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Comment: Against man's stupidity... (Score 1) 24

by folderol (#47391953) Attached to: Industrial Control System Firms In Dragonfly Attack Identified
... the gods themselves, contend in vain. The first time I heard of this, my instant thought was that it was utter stupidity to connect any industrial process to the Internet. Since then, every comment I've heard or seen from every source follows the same idea, so why is anyone still doing it?

The cost argument really doesn't fly. Can you imagine the firestorm of compensation claims when (not if) the first major disaster takes place?

Comment: This is daft (Score 1) 305

by folderol (#46823723) Attached to: 'The Door Problem' of Game Design
It all depends on how much real imagination you've got. I designed a text adventure many years ago for the BBC Model B. Doors were based on reality. Some opened inwards, some outwards, some had locks (and you had to get the right key). The nasty ones would swing shut behind you and you'd find there was no handle on the inside.

There were, of course a host of appropriate messages :)

What is far more important is that you have a game plan, room list, alternative routes/actions, and most important of all an objective.

Comment: Proof (Score 2) 275

by folderol (#45674949) Attached to: Munich Open Source Switch 'Completed Successfully'
Done, in spite of all the FUD and backstabbing. Nobody can now say (with any credibility) that it can't be done for a 'large' oganisation. I especially like that Munich never tried to cover up difficulties they had during the process, but instead calmly adjusted and compensated.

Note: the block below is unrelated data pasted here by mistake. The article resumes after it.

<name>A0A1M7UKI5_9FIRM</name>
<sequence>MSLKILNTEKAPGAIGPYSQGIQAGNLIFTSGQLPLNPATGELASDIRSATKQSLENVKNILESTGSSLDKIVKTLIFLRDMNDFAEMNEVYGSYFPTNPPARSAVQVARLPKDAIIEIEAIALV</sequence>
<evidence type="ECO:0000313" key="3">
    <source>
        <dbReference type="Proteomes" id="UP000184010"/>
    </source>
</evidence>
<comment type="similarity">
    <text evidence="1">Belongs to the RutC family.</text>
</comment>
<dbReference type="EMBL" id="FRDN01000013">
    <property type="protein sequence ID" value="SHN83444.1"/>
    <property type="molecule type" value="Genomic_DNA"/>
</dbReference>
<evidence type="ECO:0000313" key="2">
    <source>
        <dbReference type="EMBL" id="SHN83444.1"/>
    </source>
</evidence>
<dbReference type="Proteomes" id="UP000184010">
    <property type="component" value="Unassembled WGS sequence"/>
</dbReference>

Really really impressed with this project, and now Munich truly owns their data unlike any other government.

Comment: Missing the point (Score 1) 223

by folderol (#45251063) Attached to: Ask Slashdot: Best Cross-Platform (Linux-Only) Audio Software?

I think you would find it difficult these days to find an OS that could not meet your requirements. However, any software package requires practice (lots of it) to get the most out of it. If the O/P is familiar and comfortable with Linux then why change? Audacity was a good choice for the O/P as a starter, as it has a shallow learning curve. Ardour will do much more (including very valuable non-destructive editing) but will take some time to get to grips with. The version coming out soon will also have extensive MIDI capabilities.

If the O/P is going down the road of keyboard instruments, he/she can save an enormous amount of money and buy a dumb keyboard then link to one of the many excellent free soft-synths - more learning of course, so maybe stick to the accoustic material first then gradually bring in other stuff. A recipe for disaster is to try and do it all at once.

The bottom line is that you don't need a lot of expensive hardware and software to produce first class results, but you do need to know how to make the best use of what you have and, most important of all, you need to develop you musical abilites as far as possible. I have heard astonishingly good music produced on the simplest of kit, and utter rubbish using top-line professional stuff.

Technology is dominated by those who manage what they do not understand.

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